If we fix one end of a spring and apply some force on the free end

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Homework Statement


If we fix one end of a spring and apply some force on the free end,the spring will elongate.If we remove the force,the spring will return to its original length(assume that Hooke's law is obeyed).
Metals are usually ductile due to their metallic bonds.In metallic bonds valence shell electrons are delocalized and shared between many atoms. The delocalized electrons allow metal atoms to slide past one another without being subjected to strong repulsive forces that would cause other materials to shatter.
So,my question is:
1)Why the spring is not ductile,consider a spring which is made of gold,
even if you pull it with a small force,it will deform and it will not return its initial structure.
Is it because the spring is not made by pure metal?Is it made by some alloys or
any other substances?
2)Why does a spring return to its original structure when the force is removed?
What's happened between the inter-atomic bondings?

Thx a lot :)

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Answers and Replies

  • #2
Simon Bridge
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1)Why the spring is not ductile,consider a spring which is made of gold,
even if you pull it with a small force,it will deform and it will not return its initial structure.
Is it because the spring is not made by pure metal?Is it made by some alloys or
any other substances?
If the substance is not ductile, then small forces will rearrange it's constituents.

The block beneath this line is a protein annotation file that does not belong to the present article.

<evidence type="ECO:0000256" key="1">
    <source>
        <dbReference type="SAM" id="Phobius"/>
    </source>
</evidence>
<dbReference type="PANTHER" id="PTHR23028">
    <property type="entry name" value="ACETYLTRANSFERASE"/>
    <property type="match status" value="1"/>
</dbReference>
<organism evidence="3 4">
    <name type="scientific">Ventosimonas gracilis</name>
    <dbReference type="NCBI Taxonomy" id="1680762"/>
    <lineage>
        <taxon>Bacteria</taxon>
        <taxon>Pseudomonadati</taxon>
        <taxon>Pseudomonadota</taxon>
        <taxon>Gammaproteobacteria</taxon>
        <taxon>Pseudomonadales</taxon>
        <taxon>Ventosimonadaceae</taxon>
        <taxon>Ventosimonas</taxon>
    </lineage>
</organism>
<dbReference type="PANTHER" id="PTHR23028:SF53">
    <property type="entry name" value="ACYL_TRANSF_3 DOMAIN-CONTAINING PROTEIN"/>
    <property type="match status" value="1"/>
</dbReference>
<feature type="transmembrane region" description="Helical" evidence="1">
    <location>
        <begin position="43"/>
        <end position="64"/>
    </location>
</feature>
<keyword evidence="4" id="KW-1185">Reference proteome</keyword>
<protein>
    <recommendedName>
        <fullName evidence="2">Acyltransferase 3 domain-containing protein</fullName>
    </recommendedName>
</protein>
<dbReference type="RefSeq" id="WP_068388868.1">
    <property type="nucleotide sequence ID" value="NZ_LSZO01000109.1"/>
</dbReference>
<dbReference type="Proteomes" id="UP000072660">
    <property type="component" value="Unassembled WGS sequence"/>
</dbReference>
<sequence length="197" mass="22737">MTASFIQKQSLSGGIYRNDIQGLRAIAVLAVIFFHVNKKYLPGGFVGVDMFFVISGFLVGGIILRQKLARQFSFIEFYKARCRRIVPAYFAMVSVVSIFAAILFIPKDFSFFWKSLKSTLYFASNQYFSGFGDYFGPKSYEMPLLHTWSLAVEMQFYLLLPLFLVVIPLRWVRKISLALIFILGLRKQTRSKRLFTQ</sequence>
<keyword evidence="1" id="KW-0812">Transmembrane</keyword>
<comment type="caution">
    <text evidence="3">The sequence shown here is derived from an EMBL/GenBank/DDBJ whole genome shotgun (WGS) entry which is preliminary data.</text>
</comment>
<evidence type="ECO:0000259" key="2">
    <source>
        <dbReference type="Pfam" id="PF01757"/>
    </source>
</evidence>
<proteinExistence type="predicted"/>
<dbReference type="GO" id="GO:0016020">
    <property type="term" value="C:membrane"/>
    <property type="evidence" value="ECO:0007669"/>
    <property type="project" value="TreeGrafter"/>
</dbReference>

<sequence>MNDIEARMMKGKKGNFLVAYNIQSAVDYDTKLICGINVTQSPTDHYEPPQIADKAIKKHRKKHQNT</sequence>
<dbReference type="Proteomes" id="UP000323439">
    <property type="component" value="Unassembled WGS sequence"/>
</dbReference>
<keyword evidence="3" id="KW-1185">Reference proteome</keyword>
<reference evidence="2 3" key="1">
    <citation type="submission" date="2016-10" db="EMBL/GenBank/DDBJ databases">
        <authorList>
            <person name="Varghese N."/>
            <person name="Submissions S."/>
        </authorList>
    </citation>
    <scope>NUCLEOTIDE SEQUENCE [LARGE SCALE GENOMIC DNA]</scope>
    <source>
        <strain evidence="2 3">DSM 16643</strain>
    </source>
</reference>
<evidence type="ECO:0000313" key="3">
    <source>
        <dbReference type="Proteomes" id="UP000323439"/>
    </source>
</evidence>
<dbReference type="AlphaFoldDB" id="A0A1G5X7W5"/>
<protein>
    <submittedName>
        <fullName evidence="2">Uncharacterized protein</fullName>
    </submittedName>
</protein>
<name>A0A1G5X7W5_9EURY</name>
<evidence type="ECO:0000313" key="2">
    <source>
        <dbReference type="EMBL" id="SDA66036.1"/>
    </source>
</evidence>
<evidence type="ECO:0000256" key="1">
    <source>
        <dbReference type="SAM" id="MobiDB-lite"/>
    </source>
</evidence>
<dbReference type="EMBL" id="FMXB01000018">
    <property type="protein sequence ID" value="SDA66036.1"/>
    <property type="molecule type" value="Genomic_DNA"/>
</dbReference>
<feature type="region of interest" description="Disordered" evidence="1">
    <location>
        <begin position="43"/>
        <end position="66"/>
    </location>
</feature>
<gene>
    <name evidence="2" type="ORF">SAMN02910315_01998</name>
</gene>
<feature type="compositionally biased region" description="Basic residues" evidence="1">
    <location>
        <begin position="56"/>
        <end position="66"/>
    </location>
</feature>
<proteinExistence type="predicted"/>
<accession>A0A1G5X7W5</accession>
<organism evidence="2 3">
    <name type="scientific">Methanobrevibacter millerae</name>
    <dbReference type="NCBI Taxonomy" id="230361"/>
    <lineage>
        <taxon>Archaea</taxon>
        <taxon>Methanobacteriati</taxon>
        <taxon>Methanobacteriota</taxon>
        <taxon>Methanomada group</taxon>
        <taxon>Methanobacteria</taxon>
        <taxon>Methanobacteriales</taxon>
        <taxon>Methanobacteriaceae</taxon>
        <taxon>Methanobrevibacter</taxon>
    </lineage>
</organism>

Something like rubber consists of strands of polymer which slide against each other when you pull on it. There are other effects, like pulling on the "spring" heats it up which can help constituents change configuration. You should be able to extrapolate this for soft metals like gold even where there are no impurities present (so there is only one type of atom present).

2)Why does a spring return to its original structure when the force is removed?
What's happened between the inter-atomic bondings?
When a good spring is pulled, the inter-atomic bonds stretch. When you release the spring, the inter-atomic bonds return to their previous mean length. This is an electromagnetic interaction: the atoms have a preferred configuration that minimizes the energy - they will stay close to that configuration unless forced to do something else - remove the force and back they go.
 
  • #3
CWatters
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I think quite a lot of things can effect the yield point or Elastic limit of a material. Heat treatment for example (so can't be all down to atomic scale effects?). Not really my field.
 
  • #4
Simon Bridge
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My understanding is that it is, indeed, not all down to atomic-scale effects.

eg. a car door is pretty springy and made of metal but you can also put a dent in it.
The mechanism that gets the dent is not as straight forward as the simple model that OP is contemplating would suggest ... the dent is a macroscopic effect but there is also an atomic-level deformation around the edges of the dent which you'll see even after the dent has been "popped" out. Here the metal is no longer as nice-a crystal as before.
(And I am over-simplifying as usual...)

It's actually quite a big subject. Beginning descriptions for how classroom springs work tend to sound like what the question is talking about so the atomic/molecular-scale effects provide a common starting point for understanding these things.

Hopefully I'll get a better idea of where OP is coming from with more conversation.
Merry Xmas :)
 

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